When Herodotus opens his monumental nine-book history, he declares his intentions as follows:
ὡς μήτε τὰ γενόμενα ἐξ ἀνθρώπων τῷ χρόνῳ ἐξίτηλα γένηται…
So that the things done by men should not fade with time…
Now, I use men here in the sense of ‘human beings’, which ἀνθρωπος can mean. To be fair, most of the deeds he records are done by men, but women are certainly not excluded from Herodotus’ work. I am not saying he was any kind of early feminist, but he certainly saw fit to record the actions of some impressive women, and I would like to perhaps the two most remarkable, and certainly, my two favourites with you in this article.
Queen Tomyris of the Massagetae
The story of Queen Tomyris’ dealings with Cyrus, King of Persia, occupy sections 205-214 in book 1 of the Histories. She became leader of the Massagetae tribe upon her husband’s death. The Massagetae were a nomadic Iranian people. Cyrus the Great set his sights on the territory of the Massagetae as the next addition to his kingdom, which he attempted to achieve at first by asking Tomyris to be his wife. Well, she saw straight through him, realising that he was really after the Massagetae lands, and she rebuffed his advances. Cyrus’ response was to march to the Araxes river and begin to make a bridge. Meanwhile a herald arrived from the queen, exhorting him to stop and leave the Massagetae be, as he could not guarantee a successful outcome in his favour. If, however, he did not agree to do so, she requested that her army be allowed to withdraw to a distance of three days’ journey from the river, or that he withdraw for the same distance and then receive the Massagetae into his territory. At first, Cyrus was uncertain what to do and took counsel with the leading Persians and Croesus. After some debate, he followed Croesus’ advice: allow Tomyris to withdraw and then attack in three days. However, this was not Croesus’ only advice. He had planned a trap for the Massagetae: leave behind an excellent feast, which the Massagetae cannot resist, and with the food leave an expendable part of the army.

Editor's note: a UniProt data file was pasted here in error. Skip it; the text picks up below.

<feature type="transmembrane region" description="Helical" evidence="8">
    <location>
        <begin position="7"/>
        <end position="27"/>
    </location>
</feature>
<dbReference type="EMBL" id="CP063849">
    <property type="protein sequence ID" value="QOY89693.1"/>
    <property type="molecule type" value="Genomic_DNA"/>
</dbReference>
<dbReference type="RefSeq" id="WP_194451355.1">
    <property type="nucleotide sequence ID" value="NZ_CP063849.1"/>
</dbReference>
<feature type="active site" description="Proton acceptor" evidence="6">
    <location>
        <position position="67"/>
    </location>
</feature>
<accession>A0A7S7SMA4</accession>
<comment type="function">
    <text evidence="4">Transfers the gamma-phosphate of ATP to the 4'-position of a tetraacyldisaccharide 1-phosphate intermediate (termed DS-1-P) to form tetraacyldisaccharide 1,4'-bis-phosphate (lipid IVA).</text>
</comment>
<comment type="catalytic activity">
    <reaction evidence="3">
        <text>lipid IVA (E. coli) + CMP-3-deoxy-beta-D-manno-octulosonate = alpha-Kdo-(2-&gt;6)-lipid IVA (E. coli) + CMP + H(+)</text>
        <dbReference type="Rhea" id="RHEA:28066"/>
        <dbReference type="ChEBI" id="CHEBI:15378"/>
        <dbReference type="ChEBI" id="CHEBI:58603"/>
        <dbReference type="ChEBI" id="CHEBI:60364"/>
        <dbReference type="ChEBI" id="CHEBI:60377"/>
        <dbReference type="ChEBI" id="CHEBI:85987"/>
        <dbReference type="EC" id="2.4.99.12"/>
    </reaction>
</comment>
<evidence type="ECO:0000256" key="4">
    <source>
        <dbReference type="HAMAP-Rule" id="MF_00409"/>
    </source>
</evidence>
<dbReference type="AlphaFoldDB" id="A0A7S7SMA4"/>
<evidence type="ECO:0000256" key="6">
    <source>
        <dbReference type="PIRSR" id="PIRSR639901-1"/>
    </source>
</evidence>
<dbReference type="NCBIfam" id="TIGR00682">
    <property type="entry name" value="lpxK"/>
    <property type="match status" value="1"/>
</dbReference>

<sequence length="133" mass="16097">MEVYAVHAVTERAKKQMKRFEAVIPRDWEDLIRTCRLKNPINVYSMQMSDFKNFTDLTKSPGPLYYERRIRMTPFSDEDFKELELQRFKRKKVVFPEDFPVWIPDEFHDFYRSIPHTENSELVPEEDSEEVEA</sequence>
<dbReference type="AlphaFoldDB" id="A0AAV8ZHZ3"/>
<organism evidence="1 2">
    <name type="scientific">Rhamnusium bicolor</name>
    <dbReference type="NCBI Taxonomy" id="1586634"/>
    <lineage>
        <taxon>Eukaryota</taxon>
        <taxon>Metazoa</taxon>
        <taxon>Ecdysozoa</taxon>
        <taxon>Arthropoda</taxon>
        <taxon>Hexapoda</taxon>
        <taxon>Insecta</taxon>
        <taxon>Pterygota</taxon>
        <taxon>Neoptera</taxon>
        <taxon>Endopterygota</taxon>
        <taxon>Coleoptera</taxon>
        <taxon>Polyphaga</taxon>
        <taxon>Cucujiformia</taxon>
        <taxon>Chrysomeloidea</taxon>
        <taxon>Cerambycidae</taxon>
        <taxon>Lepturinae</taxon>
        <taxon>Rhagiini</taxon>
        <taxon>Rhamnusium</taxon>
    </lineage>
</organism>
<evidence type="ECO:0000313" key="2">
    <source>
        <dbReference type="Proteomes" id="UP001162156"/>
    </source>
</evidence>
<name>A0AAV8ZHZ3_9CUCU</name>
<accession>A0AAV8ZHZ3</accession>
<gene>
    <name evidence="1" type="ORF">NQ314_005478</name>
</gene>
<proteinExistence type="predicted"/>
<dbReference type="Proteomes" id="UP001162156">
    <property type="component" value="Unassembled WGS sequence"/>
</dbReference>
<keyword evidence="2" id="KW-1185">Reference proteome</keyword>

The Massagetae, Croesus was quite right, could not resist the feast and easily overcame the lesser part of the army that had been left behind. Full of food and wine, the Massagetae were attacked by the superior part of the Persian army with many killed and many more taken prisoner alive, including Tomyris’ son, Sargapises, who was leading the army. Tomyris did not chafe or surrender. She sent Cyrus and angry message, saying that he should not be proud of overcoming the army by such a trick rather than in battle. She calls him ‘ἄπληστε αἵματος Κῦρε’ – ‘Cyrus who never has his fill of blood’. Powerful words. She told him to return her son and leave unpunished while he could. If he did not agree to these terms, she vowed she would see to it he got his fill of blood. (I really wouldn’t want to cross this lady on a dark night – her boldness in sticking two-fingers up to Cyrus makes her, in my opinion, very cool!).
When Sargapises asked to be released, Cyrus agreed, but the young man, shamed at his plight, slayed himself. Upon hearing what had happened, Tomyris gathered her army and marched out to meet him. After a long battle, the Massagetae prevailed and Cyrus fell in the battle. Like a proud victorious Homeric hero, she boasted over the dead king that she as a s good as dead after he took her son, but that she nevertheless had sated his bloodlust as she promised. She filled a wineskin with human blood and shoved his head inside. There are different stories about Cyrus’ death, but whatever the truth, I think we can be sure Queen Tomyris was a formidable woman.
(I named my little sea green car after this lady)
Like Queen Tomyris, Artemisia took over her husband’s rule upon his death, and she led her own contingent on the expedition against Greece, the one that came to an end against Salamis in 480 and Plataea 479 BCE. At 7.99, Herodotus gives us a mini-biography and, in fact, at the start of the section, he says he sees no need to name any of the captains apart from Artemisia. Already we know, she is going to emerge as remarkable. She is portrayed as willingly taken a military role and her ships were reputed to be second only to those from Sidon. She was also the best when counselling king Xerxes. Herodotus has given us a mini but epic catalogue of ships as events spiral towards Salamis. The fact that he ends this list with Artemisia is designed to impress her noteworthiness upon the reader.